There are a number of types of survey that people can request and need for particular situations.
Mortgage Survey – which is carried out on behalf of a bank or other mortgage lender. These surveys, though paid for by the borrower, really have the lender as the client and are merely to ensure that the lender’s money is safe. A mortgage survey in Spain, unless it is carried out on behalf of a UK or Gibraltarian bank, has to be carried out by a tasador acting on behalf of one of the Sociedades de Tasación approved by the Bank of Spain. These companies have to place a substantial ‘bond’ with the central Bank, which I understand to be a kind of indemnity fund where lenders can be compensated in case of gross error by the tasadores. This central control can lead to the Sociedades being used to influence the market such as recently where they were instructed to undervalue in an attempt to reduce mortgage lending and slow the rise in values. So their valuations deliberately may not actually reflect the price that the property could fetch on the market.
They also tend to be more of a ‘box ticking’ exercise rather than the more subjective building survey by a Chartered Surveyor. However, I have to say that I am impressed by their reports as far as they go. We at Survey Spain do work in conjunction with tasadores where we incorporate their report within our own, thus satisfying the requirements of the Spanish law, whilst our explanation of the tasadores report and our comprehensive defects report is of more direct use to the buyer.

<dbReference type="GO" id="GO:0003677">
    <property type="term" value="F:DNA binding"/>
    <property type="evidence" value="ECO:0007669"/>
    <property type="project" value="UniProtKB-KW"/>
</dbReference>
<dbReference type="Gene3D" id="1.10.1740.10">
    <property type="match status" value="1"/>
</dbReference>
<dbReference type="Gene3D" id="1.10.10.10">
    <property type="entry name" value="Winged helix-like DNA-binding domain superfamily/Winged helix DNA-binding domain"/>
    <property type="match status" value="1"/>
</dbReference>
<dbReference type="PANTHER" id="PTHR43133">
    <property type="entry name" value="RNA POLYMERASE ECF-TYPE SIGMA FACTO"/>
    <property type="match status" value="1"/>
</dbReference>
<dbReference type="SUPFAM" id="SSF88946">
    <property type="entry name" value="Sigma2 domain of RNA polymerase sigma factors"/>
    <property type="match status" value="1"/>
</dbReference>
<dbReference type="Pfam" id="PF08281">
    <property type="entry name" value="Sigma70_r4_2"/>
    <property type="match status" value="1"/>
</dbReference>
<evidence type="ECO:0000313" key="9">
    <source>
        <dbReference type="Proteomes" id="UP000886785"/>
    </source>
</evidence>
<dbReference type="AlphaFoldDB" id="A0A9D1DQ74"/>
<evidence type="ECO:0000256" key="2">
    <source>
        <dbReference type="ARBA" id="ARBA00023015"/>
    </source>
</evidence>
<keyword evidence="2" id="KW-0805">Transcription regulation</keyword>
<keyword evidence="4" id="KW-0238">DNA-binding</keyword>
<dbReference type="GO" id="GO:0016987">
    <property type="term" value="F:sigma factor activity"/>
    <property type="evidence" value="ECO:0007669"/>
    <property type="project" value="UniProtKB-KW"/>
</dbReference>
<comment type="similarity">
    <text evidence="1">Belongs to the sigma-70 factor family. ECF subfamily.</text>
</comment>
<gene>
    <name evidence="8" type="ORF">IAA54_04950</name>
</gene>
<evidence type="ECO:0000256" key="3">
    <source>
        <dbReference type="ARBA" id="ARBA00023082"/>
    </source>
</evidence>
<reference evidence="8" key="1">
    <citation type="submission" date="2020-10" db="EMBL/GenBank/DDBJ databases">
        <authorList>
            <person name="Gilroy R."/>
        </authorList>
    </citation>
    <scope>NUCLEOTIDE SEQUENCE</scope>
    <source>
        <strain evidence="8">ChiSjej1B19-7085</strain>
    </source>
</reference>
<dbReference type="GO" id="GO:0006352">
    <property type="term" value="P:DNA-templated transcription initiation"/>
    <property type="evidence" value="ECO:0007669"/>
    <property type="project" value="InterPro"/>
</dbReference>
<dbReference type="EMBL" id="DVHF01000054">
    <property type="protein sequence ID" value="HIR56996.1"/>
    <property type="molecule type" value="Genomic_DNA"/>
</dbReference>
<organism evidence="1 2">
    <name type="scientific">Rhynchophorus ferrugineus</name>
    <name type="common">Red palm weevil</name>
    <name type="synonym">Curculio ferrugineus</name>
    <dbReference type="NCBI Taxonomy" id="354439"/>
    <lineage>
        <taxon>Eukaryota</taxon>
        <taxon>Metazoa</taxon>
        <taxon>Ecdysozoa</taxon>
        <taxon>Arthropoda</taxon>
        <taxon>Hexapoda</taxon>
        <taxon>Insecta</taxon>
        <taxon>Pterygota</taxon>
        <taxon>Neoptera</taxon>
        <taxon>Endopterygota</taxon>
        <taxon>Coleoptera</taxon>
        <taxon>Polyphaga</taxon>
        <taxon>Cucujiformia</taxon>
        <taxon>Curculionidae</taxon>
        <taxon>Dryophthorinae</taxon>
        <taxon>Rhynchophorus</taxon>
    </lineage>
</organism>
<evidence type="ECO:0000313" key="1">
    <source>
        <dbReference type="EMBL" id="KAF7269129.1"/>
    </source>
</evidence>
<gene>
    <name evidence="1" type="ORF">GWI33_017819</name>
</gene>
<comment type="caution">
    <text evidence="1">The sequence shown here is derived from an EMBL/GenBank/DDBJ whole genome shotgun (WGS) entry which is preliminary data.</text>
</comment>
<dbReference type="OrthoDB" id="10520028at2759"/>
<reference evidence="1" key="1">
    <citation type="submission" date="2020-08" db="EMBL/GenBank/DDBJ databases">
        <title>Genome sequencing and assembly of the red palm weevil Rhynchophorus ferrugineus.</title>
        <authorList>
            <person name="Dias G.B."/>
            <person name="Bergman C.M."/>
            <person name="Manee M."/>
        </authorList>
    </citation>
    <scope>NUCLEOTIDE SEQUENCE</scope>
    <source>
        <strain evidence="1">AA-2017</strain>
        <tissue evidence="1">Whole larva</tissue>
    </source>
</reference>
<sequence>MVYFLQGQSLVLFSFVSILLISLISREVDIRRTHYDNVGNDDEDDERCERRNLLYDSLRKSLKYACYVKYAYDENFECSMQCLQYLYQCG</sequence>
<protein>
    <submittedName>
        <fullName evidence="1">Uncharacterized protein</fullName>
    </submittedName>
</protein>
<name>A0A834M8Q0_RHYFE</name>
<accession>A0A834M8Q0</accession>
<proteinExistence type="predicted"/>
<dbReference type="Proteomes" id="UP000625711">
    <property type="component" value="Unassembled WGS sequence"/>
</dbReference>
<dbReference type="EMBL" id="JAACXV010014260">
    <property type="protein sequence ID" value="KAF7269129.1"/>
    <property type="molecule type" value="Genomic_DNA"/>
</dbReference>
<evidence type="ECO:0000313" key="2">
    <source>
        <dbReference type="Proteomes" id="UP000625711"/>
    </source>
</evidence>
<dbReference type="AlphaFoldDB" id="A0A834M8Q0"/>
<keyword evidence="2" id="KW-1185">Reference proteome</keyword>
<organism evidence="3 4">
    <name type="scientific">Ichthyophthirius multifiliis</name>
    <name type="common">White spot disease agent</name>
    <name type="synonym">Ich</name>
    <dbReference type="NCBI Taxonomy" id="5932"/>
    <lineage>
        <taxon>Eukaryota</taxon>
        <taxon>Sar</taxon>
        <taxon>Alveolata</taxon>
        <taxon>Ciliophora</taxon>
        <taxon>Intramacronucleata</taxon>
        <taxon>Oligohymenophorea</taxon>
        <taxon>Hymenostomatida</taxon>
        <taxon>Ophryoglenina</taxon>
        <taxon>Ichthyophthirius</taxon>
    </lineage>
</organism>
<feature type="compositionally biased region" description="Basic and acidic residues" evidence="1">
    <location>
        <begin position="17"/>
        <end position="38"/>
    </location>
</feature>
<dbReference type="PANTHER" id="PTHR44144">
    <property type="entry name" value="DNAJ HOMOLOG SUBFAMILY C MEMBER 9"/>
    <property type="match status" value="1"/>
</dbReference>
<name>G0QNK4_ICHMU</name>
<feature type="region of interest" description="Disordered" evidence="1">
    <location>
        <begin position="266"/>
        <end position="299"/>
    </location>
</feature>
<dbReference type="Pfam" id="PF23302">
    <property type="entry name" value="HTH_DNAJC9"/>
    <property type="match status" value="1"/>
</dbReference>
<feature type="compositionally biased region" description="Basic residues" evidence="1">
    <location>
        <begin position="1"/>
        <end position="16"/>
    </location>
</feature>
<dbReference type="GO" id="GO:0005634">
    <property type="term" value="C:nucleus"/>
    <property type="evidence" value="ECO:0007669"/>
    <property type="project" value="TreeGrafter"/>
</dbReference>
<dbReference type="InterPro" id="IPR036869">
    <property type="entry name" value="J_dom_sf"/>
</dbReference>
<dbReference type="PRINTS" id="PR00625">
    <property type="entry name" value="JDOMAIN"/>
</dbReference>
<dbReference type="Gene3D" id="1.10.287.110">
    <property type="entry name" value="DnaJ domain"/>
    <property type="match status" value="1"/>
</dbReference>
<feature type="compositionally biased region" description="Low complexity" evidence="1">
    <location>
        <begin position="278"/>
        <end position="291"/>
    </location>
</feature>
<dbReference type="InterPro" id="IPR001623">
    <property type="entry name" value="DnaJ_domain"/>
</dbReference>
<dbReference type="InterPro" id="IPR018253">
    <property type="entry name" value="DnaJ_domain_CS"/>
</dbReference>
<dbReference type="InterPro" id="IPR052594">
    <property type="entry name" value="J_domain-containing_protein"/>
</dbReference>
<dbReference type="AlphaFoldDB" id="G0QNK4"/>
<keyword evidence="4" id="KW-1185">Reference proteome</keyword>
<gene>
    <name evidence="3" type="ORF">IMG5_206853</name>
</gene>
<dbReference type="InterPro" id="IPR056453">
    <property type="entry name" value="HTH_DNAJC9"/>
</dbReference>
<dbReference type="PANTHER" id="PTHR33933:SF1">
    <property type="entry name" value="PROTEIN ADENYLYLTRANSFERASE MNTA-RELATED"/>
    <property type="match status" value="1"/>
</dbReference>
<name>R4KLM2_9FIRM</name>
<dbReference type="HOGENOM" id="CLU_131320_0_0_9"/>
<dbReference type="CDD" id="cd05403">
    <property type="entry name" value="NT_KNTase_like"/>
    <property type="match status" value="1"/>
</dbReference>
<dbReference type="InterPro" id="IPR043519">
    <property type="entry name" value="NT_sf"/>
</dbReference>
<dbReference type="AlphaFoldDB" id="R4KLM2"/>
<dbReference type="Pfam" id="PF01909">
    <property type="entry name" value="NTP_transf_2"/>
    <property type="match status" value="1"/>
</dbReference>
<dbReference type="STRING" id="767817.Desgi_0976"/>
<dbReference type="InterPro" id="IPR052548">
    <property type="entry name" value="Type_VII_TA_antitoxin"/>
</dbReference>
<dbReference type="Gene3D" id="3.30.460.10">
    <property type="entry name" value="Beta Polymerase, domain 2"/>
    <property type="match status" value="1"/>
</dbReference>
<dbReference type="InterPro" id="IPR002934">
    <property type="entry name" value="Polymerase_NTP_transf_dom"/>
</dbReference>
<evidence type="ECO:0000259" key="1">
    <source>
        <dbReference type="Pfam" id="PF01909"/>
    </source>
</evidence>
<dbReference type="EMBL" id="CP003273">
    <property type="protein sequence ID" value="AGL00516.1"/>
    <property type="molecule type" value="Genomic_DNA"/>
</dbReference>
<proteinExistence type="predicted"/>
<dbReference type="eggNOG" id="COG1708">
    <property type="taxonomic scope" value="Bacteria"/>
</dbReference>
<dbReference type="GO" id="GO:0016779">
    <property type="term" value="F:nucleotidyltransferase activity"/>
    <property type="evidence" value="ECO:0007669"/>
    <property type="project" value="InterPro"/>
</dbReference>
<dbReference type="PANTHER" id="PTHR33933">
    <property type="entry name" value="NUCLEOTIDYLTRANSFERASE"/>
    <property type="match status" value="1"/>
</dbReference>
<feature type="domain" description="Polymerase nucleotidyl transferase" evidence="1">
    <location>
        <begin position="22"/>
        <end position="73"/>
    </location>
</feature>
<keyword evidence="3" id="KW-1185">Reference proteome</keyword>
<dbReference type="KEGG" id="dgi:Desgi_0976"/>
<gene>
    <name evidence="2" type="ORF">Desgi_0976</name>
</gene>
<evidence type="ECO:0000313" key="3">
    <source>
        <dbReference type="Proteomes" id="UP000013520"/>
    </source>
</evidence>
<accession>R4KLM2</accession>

Building Survey – the most useful kind for house buyers, where the surveyor takes on the role of the buyer and inspects and reports on all those matters that might not have a major influence on the mortgage value, but undoubtedly could affect the buyer’s equity and quality of enjoyment of the house.
Structural Survey – only really carried out to investigate the cause of a problem found and can involve, for example, breaking into the structure or foundations to test their construction
Valuation Survey – often combined with a building survey. A market valuation of anything is described as much more of an art that a science. There is no secret magic formula handed down by from generation to generation in secure rooms by people with trouser legs rolled up. No, it’s a matter of gathering as much evidence, knowledge and information of what’s happening in an area and its economy, the influences on people and places.
This I have to say is extremely difficult in Spain in relation to finding reliable comparative evidence of what price properties have actually sold at – the full money paid. So many envelopes passing around the notary’s table and that’s not counting those at the unknown meeting in the neighbouring bar before! Sometimes even the escritura descriptions can be a ‘work of art’, with the sizes and accommodation bearing no relation to what is actually on the land. Yes, one can create appraisals, work out all the details of a property and apply equations and statistics, but at the end of the day the valuer has to look at the result on his computer screen and say to himself, “is that a realistic value?” That’s why it’s always stated as an Opinion of Value. Nobody can say exactly down to the last centimo what anyone unknown will pay for a property after negotiation.
That’s perhaps where I can criticise the tasadores, as they DO have to apply formulas to the statistics of a property, its neighbourhood and location and stick with the results. Whatever comes out of the machine at the end is the stated value. They are bound to do so by detailed laws and regulations which, whilst ensuring standardisation as all properties are treated in the same way, it removes the subjective element, the ‘art’, and, as I’m sure we’ve all found to our frustration, can result in figures far from market reality. Having said that, I’ve found their reports very useful and thorough in considering the facts of a property.